RRSPs: sound insulation for your money house
It’s that time of year when we make the decision whether or not to make a registered retirement savings plan contribution. From Mr. Money’s perspective, RRSP deposits are a smart start to saving for the future that allow you to get a tax refund from the Canada Revenue Agency, potentially begin developing good credit habits and provide sound insulation to your money house.
If you are unsure of how much you can contribute, the CRA will have provided you the exact amount that you can contribute this year when they mailed you a notice of assessment last spring.
Building RRSP contribution room is easy and can begin at an early age. Those summer jobs in high school can be a great start.
Yes, it does mean that your son or daughter has to complete a tax return, another great learning opportunity, but they more than likely won’t have to pay any tax because their income will be less than the personal credits that can be claimed. More important is the fact that 18 per cent of all earned income can be used in future years, when they are in higher tax brackets, to reduce taxable income. Not to mention the tax-deferred compounding.
For example, if Mr. Money’s son or daughter earns $8,000 each summer from age 16 to 18, and files a tax return each year, they will begin to build RRSP contribution room of $1,440 annually. If they invest these contributions at just five per cent, by their 30th birthday they will have accumulated $8,559. Left to compound to their 60th birthday, that amount will have accumulated to almost $37,000.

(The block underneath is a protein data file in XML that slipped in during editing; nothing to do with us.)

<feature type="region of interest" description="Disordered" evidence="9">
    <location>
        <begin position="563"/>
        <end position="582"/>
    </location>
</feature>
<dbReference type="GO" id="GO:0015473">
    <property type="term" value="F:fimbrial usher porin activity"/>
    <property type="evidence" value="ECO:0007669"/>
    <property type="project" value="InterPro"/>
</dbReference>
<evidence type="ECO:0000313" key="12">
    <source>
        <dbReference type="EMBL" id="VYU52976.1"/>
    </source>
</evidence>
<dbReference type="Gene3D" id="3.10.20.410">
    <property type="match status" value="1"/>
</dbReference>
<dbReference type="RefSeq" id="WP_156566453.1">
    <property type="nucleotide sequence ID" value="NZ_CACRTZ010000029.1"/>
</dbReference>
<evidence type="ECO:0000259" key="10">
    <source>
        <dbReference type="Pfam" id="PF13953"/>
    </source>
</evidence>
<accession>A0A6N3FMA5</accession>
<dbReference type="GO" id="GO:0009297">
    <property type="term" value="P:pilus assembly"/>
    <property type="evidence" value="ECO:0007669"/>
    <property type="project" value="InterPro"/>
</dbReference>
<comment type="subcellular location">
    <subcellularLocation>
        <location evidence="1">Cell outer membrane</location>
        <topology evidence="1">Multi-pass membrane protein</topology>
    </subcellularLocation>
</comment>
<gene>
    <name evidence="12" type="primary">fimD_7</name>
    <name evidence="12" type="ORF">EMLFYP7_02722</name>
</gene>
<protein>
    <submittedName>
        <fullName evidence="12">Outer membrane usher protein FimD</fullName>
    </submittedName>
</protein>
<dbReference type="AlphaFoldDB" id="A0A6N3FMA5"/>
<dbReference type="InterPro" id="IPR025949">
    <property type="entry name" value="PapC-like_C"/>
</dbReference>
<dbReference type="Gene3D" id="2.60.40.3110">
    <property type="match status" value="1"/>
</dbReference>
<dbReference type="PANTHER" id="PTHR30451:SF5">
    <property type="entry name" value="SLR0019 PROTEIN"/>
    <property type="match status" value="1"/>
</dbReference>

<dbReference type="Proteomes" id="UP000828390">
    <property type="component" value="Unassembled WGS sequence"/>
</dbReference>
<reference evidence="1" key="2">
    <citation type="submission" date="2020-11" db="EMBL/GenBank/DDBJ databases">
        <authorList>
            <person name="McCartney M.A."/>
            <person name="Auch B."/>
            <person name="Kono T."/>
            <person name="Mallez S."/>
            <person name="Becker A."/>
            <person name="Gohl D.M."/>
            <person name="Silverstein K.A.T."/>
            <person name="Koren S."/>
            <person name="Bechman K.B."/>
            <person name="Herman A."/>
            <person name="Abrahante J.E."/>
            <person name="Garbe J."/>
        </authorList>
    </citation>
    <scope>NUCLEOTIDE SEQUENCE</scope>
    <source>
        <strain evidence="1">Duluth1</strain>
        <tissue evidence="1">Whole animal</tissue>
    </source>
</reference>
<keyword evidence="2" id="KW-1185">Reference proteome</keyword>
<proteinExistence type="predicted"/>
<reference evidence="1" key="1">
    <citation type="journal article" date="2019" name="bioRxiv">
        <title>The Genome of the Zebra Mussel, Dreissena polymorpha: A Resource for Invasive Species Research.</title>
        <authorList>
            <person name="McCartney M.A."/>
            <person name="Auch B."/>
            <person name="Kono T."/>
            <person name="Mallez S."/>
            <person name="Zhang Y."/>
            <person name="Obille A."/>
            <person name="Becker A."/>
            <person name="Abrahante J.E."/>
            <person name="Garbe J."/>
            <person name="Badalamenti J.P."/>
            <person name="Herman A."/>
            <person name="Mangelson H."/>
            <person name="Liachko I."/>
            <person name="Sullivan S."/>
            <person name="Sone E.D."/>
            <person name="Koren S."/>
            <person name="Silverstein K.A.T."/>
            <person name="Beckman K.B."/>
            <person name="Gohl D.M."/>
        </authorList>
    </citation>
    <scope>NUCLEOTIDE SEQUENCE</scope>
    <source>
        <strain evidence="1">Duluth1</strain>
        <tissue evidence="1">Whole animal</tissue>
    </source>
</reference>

If tax had to be paid on the interest earned, the deposit would only accumulate to slightly better than half that amount, or $19,921.
Our friend Mr. Money advocates soundly insulating your money house from the impact of income taxes, and an RRSP deposit is good insulation indeed.
If you do not have access to ready cash, you may want to consult your credit union or bank financial adviser to see if an RRSP loan fits your financial plan. They are a low-cost way of ensuring that you take advantage of your allowed RRSP room, reduce your total taxes owing and allow you to start earning tax-deferred income immediately.
RRSP loans can be amortized for up to 24 months, but sound financial planning practice is to pay them off in 12 months so as to minimize interest expenses and ensure that you have adequate cash flow to fund future loan payments or other household needs.
For example, a $5,000 RRSP loan, assuming a rate of 4.75 per cent, would result in $128 of interest expense if paid off over 12 months. Borrowing $5,000 to fund an RRSP deposit, assuming you are in the 32 per cent tax bracket, would potentially earn you up to a $1,600 tax refund. You can then use this refund to pay off a portion of the loan, effectively paying off the remainder of the loan in nine months, assuming your first three months payments are interest only.
The RRSP deposit, invested at five per cent over 25 years, would result in almost $17,000 to fund retirement.
For young people just starting out, RRSP loans are a much better alternative over credit cards or other unsecured loans to develop credit history. Demonstrating to a financial adviser or loan officer wise borrowing decisions will go a long way towards getting approved for that first mortgage. Having a plan to build net worth can only add to the confidence of lenders.
Remember that one of Mr. Money’s principles of accumulating net worth is that moderately and sensibly borrowing to accumulate wealth is a far better personal financial strategy than borrowing for consumption. Borrowing to buy a consumable item means that once the item is used up you still have the loan to pay off.
In contrast, a good long-term investment asset can add value to your net worth, and as I tell all of my students, the goal of every rational investor is to build net worth over the long run so that you can be in control of your financial destiny.
Easy Money is written by Patrick O’Meara, an instructor at Red Deer College’s Donald School of Business. He can be contacted at Patrick.O’Meara@rdc.ab.ca.